• In the matrix, the ink passes through open areas of stencil (woven screen)

  • In the printed image, the ink sits on top of the paper, and traces of weave pattern are visible.


  • Screenprint without halftone, which could be mistaken for the manual screenprint

  • Screenprint with halftone, in which the screen pattern is mostly visible without magnification and there are traces of weave pattern along the edges of the dots


General distinguishing features:

  • In the matrix, the ink is pulled from the grooves into the plate

  • In the printed image, the ink has a relief on the paper surface

Subsections of the intaglio process are the photogravure and the rotogravure.

Photogravure techniques:

  • Line image, with mostly aquatint grain; the lines with grain appear less sharp; sometimes with manual corrections; the plate mark is usually larger than the image size

  • Halftone image with aquatint grain, in which the grain is visible as light dots and the plate mark is usually larger than the image size

  • Halftone image with grained screen, with grain pattern of amorphous dots; the plate mark is usually larger than the image size

  • Polymer photogravure with aquatint screens, with various grains, and plate marks without distance to the edge of the image

Photogravure_with Aquatint_Grain

Photogravure with aquatint grain

Rotogravure techniques:

  • Rotogravure with crossline screen, with no plate mark; grid of light lines with rhombical dots of the same size; the letters have regular broken edges

  • Rotogravure with grained screen, with no plate mark and grain pattern of round(ish) dots

  • Cylinder gravure, of which off-square dots can be of different size with a certain uneven thickness of the ink


General distinguishing features:

  • In the matrix, data sent from the computer directly to the printer

  • In the printed image, the powdered or liquid ink is melted onto the paper surface (laser print), or ink droplets on paper (inkjet)

Types of laser prints are:

  • Dry toner, which has mostly amplitude modulation and powdered particles around the dots or lines

  • Liquid toner, also with amplitude modulation; it has round dots and very small toner dots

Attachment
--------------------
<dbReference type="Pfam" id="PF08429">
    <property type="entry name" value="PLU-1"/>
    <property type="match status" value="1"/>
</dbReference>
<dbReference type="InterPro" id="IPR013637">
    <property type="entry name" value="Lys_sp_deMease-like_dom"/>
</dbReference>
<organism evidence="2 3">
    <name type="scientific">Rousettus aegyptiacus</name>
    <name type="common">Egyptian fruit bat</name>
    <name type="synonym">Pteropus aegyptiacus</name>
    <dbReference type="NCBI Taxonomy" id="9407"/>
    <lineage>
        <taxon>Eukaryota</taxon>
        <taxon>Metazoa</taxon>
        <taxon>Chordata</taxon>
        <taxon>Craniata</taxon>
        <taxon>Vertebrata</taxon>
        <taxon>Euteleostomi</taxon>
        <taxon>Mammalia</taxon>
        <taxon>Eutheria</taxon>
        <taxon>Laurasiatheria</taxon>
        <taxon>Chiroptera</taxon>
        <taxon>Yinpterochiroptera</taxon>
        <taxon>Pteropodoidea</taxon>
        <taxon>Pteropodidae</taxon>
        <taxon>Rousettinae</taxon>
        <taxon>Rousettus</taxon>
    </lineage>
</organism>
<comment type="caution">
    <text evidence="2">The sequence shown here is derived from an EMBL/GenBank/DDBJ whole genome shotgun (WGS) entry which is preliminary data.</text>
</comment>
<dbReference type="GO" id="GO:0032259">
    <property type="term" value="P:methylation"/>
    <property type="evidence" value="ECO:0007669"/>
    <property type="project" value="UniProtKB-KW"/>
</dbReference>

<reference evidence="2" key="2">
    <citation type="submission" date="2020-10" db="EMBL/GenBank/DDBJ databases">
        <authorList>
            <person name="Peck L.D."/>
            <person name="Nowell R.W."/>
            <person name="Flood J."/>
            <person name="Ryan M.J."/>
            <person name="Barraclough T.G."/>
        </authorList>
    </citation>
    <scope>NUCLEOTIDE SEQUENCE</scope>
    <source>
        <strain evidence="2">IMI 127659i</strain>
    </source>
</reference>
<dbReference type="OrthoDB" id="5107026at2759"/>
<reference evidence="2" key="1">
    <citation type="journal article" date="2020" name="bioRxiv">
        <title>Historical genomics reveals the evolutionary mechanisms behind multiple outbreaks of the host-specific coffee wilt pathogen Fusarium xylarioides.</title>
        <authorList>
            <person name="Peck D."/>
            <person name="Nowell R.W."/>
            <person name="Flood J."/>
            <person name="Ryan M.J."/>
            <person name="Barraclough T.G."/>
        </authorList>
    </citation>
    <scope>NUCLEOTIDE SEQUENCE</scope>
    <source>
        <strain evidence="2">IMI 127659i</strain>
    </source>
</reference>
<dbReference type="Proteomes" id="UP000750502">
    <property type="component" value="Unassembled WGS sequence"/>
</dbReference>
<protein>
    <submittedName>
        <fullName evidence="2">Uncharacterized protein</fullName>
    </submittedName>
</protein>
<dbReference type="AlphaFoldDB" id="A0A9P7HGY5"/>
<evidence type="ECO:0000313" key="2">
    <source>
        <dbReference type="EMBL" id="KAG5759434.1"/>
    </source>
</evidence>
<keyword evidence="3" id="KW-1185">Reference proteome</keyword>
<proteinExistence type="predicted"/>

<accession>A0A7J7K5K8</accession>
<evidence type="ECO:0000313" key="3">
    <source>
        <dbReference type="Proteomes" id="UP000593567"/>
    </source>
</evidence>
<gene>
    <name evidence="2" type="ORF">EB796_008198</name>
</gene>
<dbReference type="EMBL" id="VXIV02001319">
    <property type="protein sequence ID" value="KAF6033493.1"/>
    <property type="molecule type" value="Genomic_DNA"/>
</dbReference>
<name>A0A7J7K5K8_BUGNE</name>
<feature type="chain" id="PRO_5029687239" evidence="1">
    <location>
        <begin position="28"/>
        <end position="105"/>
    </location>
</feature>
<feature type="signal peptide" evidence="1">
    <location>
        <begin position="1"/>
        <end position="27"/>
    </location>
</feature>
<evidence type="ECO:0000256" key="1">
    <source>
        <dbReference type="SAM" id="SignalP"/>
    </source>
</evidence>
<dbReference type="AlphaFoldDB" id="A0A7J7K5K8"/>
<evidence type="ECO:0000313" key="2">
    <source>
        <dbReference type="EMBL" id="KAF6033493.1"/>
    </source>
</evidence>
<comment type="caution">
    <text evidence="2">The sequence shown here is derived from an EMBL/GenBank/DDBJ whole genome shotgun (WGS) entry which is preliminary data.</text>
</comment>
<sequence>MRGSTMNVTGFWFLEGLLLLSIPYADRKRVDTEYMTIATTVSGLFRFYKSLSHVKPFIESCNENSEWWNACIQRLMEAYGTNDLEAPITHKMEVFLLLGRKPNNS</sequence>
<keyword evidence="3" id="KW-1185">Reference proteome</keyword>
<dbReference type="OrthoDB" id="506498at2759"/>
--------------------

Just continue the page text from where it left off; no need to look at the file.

Inkjet prints have frequency modulation and very small dots either sunk into the paper or on the paper surface.

Hildegard gave each course participant a poster with a summary of all of the mechanical techniques she taught us. A very useful tool to keep at the bench, it is a checklist and reminder of the distinguishing features to look for when observing and identifying prints.

I would like to thank Hildegard for sharing with us her extensive knowledge on photomechanical prints, for her patience and for making learning with her such fun.

All photographs courtesy of Hildegard Homburger.

Stefania Signorello ACR received both a Diploma and a Degree in Fine Arts before moving to Florence in 1991 to study Book and Paper Conservation. She gained work experience in Rome, Florence, Milan and Prague before moving to London in 1997. She has since worked at a number of institutions in the UK, including the Victoria and Albert Museum, the Theatre Museum, the Bodleian Library and the Oxford University Archives. Stefania has been an accredited member of the Icon Book and Paper (B&P) Group since 2001 and has served as both Deputy Chair and Chair for the group’s managing committee. She has been working as a conservator at the Wellcome Library since 2003.

Leave a Reply

Fill in your details below or click an icon to log in: Logo

You are commenting using your account. Log Out /  Change )

Facebook photo

You are commenting using your Facebook account. Log Out /  Change )

Connecting to %s

This site uses Akismet to reduce spam. Learn how your comment data is processed.